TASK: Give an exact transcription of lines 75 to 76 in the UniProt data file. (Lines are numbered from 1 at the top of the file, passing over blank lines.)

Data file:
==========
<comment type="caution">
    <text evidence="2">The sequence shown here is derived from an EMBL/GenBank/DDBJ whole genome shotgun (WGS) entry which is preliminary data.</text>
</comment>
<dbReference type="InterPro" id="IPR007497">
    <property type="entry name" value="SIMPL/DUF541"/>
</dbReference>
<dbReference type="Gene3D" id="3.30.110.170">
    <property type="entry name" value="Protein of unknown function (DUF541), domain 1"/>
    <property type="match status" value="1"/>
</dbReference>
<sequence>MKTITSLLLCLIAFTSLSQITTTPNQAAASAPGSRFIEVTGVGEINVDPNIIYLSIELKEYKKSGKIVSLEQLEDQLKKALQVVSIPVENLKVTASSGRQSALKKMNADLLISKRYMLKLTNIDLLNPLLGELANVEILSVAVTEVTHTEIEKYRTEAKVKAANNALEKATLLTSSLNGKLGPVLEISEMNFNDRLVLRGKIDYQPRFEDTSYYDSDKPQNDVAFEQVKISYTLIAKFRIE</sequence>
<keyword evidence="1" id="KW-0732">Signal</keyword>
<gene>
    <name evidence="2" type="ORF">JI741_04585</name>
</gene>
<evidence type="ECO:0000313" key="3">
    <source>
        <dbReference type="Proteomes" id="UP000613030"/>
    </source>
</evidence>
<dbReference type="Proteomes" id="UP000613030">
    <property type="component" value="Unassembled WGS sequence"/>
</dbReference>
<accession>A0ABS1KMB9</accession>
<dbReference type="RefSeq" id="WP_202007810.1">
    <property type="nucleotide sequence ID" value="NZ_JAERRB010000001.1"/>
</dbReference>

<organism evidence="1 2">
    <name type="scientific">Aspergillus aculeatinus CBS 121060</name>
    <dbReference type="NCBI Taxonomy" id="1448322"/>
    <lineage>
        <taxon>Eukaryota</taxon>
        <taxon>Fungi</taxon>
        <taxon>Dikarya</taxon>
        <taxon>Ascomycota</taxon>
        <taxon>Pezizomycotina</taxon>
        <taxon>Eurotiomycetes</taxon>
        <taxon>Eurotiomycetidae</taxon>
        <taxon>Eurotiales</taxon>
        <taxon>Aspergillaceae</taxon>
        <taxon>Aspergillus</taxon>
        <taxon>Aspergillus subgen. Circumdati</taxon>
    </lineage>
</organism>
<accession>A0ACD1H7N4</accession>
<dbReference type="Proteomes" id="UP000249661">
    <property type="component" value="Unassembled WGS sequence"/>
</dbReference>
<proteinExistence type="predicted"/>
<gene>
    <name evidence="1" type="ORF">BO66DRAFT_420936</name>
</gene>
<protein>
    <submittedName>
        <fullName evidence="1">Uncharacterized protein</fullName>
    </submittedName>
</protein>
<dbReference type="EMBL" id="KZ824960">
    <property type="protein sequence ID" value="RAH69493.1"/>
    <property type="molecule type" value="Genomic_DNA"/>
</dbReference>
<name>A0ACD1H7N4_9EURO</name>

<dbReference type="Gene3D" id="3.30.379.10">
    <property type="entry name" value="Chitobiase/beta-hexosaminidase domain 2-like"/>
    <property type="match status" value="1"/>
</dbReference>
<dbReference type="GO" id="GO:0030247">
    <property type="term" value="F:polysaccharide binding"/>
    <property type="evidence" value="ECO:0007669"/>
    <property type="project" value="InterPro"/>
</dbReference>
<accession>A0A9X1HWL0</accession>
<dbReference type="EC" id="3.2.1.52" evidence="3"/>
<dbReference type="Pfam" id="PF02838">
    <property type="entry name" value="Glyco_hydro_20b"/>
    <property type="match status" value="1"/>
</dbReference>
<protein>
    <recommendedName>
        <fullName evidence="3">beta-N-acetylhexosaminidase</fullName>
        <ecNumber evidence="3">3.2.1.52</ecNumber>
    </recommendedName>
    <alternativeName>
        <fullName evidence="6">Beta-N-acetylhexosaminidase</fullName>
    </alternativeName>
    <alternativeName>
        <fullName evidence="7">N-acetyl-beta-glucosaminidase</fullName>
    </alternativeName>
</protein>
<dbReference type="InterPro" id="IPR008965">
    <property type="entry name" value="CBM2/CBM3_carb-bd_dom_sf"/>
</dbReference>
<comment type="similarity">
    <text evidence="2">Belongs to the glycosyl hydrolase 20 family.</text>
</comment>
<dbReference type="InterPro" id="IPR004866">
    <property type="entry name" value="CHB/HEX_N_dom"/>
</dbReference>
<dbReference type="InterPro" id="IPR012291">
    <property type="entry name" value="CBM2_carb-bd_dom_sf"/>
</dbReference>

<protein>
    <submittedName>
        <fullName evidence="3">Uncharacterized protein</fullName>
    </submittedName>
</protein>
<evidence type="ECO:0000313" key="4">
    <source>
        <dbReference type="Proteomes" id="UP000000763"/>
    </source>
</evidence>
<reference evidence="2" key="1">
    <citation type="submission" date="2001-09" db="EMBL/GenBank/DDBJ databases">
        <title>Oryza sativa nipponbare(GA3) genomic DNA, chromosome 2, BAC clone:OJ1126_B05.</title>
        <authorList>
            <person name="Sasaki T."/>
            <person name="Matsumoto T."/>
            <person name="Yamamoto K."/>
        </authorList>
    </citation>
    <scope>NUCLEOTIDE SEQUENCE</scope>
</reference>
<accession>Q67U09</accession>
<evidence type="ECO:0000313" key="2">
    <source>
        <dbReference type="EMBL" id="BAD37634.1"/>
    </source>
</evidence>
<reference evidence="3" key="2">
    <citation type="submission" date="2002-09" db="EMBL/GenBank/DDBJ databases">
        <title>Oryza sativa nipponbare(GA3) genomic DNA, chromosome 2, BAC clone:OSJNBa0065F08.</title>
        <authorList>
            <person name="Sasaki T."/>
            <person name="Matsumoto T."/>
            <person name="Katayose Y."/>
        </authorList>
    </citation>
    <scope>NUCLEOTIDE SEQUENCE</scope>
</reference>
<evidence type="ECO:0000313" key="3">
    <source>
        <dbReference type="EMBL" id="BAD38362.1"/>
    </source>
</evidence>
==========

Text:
    <property type="entry name" value="Glyco_hydro_20b"/>
    <property type="match status" value="1"/>